Mimicking acetyl-coenzyme A synthase
The carbon monoxide dehydrogenase acetyl Co-enzyme A synthase (CODH/ACS) is a bifunctional enzyme, which couples the reduction of CO2 to the conversion of CO, a methyl group and co-enzyme A (HSCoA) to give acetyl co-enzyme A (CH3C(O)SCoA).
Recent advances in X-ray crystallography have significantly contributed to the understanding of the active site, revealing two Ni centres linked to a [Fe4S4] cluster. Mechanistic questions that remain unresolved include the binding sequence, the electronic structure of the reduced di-nickel site (NiINiII or Ni0NiII or even a higher reduced state), and the influence of the [Fe4S4] cluster.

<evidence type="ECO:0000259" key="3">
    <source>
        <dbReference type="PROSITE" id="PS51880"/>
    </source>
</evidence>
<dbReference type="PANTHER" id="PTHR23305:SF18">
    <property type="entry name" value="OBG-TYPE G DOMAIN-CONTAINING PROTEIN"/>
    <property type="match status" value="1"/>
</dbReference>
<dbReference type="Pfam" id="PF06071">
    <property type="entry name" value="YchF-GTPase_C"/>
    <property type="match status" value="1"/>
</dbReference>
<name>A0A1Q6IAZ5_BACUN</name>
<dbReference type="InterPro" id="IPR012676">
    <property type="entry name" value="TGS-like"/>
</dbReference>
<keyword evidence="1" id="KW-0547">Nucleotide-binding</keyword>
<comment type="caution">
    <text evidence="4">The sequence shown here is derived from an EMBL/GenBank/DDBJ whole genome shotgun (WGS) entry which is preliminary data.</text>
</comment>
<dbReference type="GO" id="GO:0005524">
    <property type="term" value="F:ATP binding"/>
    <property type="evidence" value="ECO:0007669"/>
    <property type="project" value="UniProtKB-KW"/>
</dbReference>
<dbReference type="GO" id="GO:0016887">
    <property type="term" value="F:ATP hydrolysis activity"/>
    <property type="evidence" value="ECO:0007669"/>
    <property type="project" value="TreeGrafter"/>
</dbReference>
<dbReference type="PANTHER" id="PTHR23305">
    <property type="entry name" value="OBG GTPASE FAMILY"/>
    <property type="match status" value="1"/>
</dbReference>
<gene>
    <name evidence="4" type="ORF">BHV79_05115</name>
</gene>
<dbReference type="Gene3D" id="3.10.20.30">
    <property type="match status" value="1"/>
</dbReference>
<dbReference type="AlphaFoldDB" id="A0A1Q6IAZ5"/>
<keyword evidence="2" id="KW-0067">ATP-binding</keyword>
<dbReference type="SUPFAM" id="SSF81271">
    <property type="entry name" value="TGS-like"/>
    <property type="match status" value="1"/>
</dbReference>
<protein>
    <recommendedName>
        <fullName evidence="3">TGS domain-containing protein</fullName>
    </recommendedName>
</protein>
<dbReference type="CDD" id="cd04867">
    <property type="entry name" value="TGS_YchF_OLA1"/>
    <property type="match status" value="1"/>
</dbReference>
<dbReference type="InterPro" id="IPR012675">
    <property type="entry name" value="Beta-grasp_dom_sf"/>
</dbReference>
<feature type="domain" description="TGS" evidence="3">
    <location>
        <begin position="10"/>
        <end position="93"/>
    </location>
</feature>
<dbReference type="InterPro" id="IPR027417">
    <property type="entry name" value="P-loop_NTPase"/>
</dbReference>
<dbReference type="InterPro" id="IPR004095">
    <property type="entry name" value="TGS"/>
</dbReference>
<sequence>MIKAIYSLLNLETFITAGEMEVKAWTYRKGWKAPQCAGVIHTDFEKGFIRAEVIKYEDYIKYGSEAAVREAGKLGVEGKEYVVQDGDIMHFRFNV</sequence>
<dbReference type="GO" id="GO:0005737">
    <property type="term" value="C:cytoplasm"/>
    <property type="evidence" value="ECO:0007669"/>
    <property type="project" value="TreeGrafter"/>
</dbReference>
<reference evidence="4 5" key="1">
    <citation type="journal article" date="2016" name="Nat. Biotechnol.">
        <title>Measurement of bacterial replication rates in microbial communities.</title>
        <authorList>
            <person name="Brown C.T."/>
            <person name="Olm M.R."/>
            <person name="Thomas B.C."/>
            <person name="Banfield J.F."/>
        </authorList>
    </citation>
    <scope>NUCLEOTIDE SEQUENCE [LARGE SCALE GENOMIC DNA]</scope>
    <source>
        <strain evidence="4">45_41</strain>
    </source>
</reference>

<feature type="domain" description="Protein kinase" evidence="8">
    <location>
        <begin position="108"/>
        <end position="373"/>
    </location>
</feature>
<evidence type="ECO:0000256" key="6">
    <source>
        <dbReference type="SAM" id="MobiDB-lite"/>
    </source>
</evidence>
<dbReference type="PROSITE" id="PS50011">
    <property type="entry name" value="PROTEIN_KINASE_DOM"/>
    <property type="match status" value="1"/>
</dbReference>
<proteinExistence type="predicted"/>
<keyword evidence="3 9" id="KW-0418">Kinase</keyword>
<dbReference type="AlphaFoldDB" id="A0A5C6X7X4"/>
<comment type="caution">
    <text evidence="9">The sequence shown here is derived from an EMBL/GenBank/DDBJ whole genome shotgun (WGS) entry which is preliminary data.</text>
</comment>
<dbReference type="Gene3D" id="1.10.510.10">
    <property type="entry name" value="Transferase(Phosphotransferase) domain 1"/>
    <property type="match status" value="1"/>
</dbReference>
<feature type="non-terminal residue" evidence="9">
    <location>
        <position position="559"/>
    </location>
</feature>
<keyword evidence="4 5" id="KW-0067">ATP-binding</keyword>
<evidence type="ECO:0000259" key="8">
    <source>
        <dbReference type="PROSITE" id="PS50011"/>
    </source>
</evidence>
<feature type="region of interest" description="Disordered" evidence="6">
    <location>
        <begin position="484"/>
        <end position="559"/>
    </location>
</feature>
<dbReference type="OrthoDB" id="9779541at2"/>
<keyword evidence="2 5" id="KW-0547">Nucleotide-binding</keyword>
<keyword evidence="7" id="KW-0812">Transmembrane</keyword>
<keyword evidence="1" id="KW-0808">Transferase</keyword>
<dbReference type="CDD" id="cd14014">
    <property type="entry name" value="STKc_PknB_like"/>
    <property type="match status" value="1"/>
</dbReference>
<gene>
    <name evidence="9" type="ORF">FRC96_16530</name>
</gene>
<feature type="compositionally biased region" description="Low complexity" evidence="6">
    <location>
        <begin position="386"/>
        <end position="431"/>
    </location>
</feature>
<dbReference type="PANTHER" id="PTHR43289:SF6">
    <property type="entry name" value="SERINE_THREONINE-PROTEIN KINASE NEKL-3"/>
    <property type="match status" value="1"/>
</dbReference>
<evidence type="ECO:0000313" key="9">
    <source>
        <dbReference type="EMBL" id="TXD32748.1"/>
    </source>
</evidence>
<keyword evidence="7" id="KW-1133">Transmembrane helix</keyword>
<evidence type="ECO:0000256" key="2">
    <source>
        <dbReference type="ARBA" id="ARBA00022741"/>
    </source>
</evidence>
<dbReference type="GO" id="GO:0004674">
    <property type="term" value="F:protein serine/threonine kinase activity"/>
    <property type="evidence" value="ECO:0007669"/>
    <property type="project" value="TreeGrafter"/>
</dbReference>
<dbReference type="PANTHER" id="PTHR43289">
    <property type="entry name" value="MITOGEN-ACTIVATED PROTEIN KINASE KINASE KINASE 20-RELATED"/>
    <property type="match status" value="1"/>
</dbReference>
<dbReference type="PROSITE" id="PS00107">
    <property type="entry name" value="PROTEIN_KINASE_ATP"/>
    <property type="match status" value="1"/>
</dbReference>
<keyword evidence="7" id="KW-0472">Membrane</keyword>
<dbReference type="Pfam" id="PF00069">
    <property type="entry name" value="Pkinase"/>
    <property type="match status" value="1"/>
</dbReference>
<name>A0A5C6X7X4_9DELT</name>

We have recently established the first example of a Ni-CO compound that is converted into a Ni-C(O)-CH3 complex by transfer of CH3+, indicating that CO binding may be the first event in the catalytic cycle, especially since subsequent C-S bond formation could be realised, too.
Future studies will aim at elucidating the dependence of the reactivity on the oxidation state of the Ni centre and the electronic structure of its surroundings, i.e., iron/sulphur or other appendices providing reducing equivalents.
Furthermore, novel functional dinuclear [NiNi] complexes will be synthesised and investigated.